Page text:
The recent kerfluffle over the discovery of locked-away content on the Xbox 360 version of Street Fighter X Tekken
has re-animated the debate over how far is too far when it comes to on-disc DLC.
Previously called into question by games like Gears Of War 3
's weapon skins and Beautiful Katamari
's "pay the rest of the full game price later to get the rest of the game" scheme, on-disc and day-one downloads are becoming more and more prevalent, despite being called out time and time again for being cash-grabs that are unfair to their consumers.
Debate over whether THQ withheld content from the game proper to use as DLC mission packs later on aside, players who pre-ordered the game from THQ directly were entitled to an extra season pass for the first few mission DLC packs, completely free. GameStop also offerred the pass, to pre-orders and early, post-release purchasers alike, at a reasonable discount from buying the packs individually, but what I'm saying is that these sorts of passes should be the new online pass.
Not only does it reward early adopters rather than punishing them, but it also gives companies a little more leeway when it comes to their development cycles. If more resources need to be pushed to the main game's content in order to get it out the door on time, side missions and extra modes that are in partial development don't have to be completely cut; just leave some of the resources that are finished on disc, polish the core product, and having that free pass to the first few add-ons buys you some extra time to finish what you couldn't quite get to finishing. Someone finds that partial content on the disc before the DLC packs are officially announced? It's a lot easier to say, "Yeah, we couldn't get that done in time, it's incomplete and the dlc pack you get for free if you buy the game new finishes/employs it," than, "Yeah, we're going to make you pay for all that soon enough."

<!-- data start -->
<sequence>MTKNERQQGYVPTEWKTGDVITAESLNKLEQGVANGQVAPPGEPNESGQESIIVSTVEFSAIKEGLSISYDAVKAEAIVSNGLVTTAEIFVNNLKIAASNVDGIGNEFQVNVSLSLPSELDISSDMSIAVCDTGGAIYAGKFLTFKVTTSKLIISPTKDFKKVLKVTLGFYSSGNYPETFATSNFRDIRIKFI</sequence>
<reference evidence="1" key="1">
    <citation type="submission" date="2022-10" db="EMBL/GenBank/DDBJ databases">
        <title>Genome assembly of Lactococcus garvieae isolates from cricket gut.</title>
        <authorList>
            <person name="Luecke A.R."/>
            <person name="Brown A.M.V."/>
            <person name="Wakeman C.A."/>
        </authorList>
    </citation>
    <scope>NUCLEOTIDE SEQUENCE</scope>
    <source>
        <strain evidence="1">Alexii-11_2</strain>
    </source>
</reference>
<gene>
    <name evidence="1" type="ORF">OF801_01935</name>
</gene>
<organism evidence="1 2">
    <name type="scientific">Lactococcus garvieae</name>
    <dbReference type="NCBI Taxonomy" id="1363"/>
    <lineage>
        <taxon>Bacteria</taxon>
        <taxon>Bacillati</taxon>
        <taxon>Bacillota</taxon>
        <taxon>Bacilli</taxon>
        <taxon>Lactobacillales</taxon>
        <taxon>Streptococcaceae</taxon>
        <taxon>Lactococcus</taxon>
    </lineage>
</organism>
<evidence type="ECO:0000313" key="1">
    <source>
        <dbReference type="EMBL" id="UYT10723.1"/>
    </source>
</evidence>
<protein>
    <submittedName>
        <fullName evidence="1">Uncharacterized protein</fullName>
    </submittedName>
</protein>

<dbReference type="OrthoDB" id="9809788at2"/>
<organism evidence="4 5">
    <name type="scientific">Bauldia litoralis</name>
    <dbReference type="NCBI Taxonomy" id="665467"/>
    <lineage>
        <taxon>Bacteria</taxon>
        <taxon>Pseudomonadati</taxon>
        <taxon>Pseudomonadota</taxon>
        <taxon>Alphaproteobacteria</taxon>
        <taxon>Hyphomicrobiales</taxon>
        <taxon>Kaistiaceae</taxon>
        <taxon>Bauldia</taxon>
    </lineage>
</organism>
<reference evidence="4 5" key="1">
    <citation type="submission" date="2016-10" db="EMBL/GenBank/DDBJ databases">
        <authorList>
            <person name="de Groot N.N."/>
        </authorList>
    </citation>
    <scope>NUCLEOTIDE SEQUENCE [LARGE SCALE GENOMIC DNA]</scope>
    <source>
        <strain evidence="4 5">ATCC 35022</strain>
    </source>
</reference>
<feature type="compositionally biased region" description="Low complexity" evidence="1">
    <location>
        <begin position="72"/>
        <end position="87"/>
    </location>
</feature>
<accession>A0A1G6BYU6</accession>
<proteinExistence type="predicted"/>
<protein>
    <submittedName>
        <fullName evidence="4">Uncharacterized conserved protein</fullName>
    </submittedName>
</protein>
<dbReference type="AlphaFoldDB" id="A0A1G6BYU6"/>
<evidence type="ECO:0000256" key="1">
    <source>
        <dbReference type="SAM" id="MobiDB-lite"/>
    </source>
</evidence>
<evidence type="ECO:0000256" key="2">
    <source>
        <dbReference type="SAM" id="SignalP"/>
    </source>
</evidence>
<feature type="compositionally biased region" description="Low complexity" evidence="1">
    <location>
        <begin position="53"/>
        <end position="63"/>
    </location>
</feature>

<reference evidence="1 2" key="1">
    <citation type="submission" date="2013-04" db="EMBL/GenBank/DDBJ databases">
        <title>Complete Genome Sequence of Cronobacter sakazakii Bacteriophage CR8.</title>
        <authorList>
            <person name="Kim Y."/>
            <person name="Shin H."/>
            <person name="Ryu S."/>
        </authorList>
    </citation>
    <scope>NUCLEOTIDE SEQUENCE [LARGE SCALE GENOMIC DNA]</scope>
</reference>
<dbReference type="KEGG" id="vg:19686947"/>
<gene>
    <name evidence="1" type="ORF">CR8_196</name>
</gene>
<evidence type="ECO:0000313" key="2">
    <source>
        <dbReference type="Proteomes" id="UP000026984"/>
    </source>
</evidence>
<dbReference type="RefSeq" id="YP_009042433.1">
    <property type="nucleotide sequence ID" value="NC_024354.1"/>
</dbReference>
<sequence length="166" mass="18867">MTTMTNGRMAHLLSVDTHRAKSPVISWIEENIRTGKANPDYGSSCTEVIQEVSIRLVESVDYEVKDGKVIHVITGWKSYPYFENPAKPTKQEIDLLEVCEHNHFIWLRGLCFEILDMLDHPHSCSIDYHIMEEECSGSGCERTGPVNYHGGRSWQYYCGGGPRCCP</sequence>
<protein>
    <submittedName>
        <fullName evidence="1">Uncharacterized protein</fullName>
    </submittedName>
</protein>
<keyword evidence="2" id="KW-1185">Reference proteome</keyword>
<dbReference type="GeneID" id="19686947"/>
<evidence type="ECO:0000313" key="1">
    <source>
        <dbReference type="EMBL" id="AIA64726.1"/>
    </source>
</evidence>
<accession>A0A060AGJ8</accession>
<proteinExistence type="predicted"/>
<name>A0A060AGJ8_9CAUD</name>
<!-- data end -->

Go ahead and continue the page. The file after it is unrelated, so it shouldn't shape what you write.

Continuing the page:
Granted, some publishers and/or developers are bound to take such a thing as a free pass to slack off a bit, but even a few outlets using such methods in a more legit fashion would clear the stormy skies over the matter of on-disc dlc quite a bit.
So there you go, just throwing some ideas out there. In a world where almost every other industry on Earth has figured out serving their customers goes a much longer way towards making money than screwing said customers over, it's some sort of twisted miracle that the gaming industry still manages to stand on such abusive, short-sighted practices.
LOOK WHO CAME: